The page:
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Tribe of Benjamin

According to the Torah, the Tribe of Benjamin (Hebrew: שֵׁבֶט בִּנְיָמִֽן, Shevet Binyamin) was one of the Twelve Tribes of Israel.

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Tridentine Calendar

The Tridentine Calendar is the calendar of saints to be honoured in the course of the liturgical year in the official liturgy of the Roman Rite as reformed by Pope Pius V, implementing a decision of the Council of Trent, which entrusted the task to the Pope.

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Tridentine Mass

The Tridentine Mass, the 1962 version of which has been officially declared the (authorized) extraordinary form of the Roman Rite of Mass (Extraordinary Form for short), is the Roman Rite Mass which appears in typical editions of the Roman Missal published from 1570 to 1962.

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University of Chicago Press

The University of Chicago Press is the largest and one of the oldest university presses in the United States.

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University of Oxford

The University of Oxford (formally The Chancellor Masters and Scholars of the University of Oxford) is a collegiate research university located in Oxford, England.

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Vézelay is a commune in the Yonne department in Bourgogne-Franche-Comté in north-central France.

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Vézelay Abbey

Vézelay Abbey (Abbaye Sainte-Marie-Madeleine de Vézelay) was a Benedictine and Cluniac monastery in Vézelay in the Yonne department in northern Burgundy, France.

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Western Christianity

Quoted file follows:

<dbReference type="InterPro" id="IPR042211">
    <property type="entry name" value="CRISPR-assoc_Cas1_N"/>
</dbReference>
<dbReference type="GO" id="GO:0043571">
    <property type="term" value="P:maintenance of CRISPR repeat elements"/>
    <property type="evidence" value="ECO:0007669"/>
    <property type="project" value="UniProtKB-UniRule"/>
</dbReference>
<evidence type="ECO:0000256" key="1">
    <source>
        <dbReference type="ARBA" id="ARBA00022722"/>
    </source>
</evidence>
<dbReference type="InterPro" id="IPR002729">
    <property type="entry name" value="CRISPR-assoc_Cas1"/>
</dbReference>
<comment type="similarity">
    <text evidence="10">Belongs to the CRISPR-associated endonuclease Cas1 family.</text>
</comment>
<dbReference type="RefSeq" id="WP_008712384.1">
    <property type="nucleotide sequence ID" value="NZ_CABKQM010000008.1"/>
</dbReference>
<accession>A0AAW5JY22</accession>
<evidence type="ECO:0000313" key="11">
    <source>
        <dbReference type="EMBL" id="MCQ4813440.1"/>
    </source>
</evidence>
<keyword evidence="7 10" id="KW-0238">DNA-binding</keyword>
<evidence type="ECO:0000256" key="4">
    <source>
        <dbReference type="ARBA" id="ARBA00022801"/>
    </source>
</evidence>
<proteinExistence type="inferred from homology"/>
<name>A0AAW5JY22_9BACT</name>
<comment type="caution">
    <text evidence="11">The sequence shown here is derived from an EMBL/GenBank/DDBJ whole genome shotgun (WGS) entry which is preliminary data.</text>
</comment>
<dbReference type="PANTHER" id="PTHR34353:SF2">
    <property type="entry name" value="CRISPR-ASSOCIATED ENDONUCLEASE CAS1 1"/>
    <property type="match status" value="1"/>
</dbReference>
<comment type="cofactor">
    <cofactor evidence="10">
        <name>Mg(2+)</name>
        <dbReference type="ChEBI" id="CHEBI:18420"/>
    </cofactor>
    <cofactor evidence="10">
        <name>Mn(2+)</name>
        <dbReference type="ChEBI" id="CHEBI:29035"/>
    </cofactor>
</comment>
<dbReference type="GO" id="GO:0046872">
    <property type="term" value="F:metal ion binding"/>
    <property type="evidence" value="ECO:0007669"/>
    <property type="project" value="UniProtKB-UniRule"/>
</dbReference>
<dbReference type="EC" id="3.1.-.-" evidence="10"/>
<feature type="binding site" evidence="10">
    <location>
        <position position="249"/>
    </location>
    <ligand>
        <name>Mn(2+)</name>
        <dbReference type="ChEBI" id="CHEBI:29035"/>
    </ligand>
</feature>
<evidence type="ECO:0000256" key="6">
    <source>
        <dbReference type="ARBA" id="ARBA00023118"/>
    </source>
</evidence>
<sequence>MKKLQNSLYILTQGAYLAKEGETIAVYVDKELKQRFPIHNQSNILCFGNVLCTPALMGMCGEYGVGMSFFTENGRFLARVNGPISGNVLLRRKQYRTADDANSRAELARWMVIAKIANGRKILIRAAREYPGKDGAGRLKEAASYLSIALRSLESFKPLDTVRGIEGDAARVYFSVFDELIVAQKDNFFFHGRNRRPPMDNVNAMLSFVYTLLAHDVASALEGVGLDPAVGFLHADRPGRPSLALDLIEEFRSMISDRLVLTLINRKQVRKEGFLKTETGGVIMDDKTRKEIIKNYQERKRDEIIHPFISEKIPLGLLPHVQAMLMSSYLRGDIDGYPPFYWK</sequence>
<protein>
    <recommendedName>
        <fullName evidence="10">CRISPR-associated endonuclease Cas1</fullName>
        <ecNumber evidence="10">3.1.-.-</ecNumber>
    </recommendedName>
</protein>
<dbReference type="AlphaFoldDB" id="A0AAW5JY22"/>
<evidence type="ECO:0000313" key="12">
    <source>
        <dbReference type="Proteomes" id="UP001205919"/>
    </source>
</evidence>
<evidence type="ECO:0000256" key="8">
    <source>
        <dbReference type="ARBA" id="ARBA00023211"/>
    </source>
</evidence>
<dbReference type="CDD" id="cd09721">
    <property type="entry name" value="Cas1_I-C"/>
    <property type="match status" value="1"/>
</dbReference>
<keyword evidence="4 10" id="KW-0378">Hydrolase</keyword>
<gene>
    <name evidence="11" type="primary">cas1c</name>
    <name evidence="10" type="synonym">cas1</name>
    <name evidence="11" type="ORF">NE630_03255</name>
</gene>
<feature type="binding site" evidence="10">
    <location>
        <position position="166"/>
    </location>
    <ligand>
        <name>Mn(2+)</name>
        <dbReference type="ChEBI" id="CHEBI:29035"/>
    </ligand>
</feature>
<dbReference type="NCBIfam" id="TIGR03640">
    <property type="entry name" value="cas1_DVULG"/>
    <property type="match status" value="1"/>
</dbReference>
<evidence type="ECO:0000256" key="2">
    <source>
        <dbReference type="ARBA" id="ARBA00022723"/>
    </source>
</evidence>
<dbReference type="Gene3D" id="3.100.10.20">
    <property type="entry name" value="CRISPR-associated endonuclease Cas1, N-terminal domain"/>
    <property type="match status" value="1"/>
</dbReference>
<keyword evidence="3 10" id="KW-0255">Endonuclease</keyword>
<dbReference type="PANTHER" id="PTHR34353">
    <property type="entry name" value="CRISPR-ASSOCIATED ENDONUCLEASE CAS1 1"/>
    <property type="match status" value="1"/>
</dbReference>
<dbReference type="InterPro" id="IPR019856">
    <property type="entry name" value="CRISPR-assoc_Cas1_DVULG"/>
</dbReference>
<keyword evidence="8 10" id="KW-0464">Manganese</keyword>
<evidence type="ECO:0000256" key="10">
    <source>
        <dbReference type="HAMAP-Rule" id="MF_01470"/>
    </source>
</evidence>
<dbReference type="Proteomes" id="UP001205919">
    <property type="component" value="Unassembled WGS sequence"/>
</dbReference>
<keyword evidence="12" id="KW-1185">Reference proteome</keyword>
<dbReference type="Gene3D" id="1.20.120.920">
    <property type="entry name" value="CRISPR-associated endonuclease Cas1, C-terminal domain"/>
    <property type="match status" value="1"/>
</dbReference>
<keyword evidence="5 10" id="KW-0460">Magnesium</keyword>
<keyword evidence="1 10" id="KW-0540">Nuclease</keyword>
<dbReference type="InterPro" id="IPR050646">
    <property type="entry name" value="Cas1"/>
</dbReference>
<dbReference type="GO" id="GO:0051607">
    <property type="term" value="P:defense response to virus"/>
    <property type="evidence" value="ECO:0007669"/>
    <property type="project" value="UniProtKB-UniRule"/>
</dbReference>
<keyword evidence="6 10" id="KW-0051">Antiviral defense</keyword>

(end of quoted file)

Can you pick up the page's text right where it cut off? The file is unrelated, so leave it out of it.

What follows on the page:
Western Christianity is the type of Christianity which developed in the areas of the former Western Roman Empire.

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William Caxton

William Caxton (c. 1422 – c. 1491) was an English merchant, diplomat, writer and printer.

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Zebedee (Ζεβεδαῖος, Zebedaios,; זְבַדְיָה, Zvad'yah), according to all four Canonical gospels, was the father of James and John, two disciples of Jesus.

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`Abdu’l-Bahá' (Persian: عبد البهاء‎, 23 May 1844 – 28 November 1921), born `Abbás (عباس), was the eldest son of Bahá'u'lláh and served as head of the Bahá'í Faith from 1892 until 1921.

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Redirects here:

Apostle to the apostles, Apostola apostolorum, Legend of Mary Magdalene, Lost Bride, Maria Magdalene, Maria of Magdala, Mary Madeline, Mary Magdala, Mary Magdalen, Mary Magdalen, Saint, Mary Magdelene, Mary Maudlin, Mary magdalene, Mary magdelen, Mary magdelena, Mary of Magdala, Mary of Magdalene, Mary of Magdelene, Miriam of Magdala, Saint Maria Magdalena, Saint Mary Magdalen, Saint Mary Magdalene, Sainte Marie Madeleine, Santa Maria Magdalena, St Mary Magdalen, St Mary Magdalene, St. Mary Magdalen, St. Mary Magdalene, The Magdalene, The Woman Who Washed Jesus' Feet.


[1] https://en.wikipedia.org/wiki/Mary_Magdalene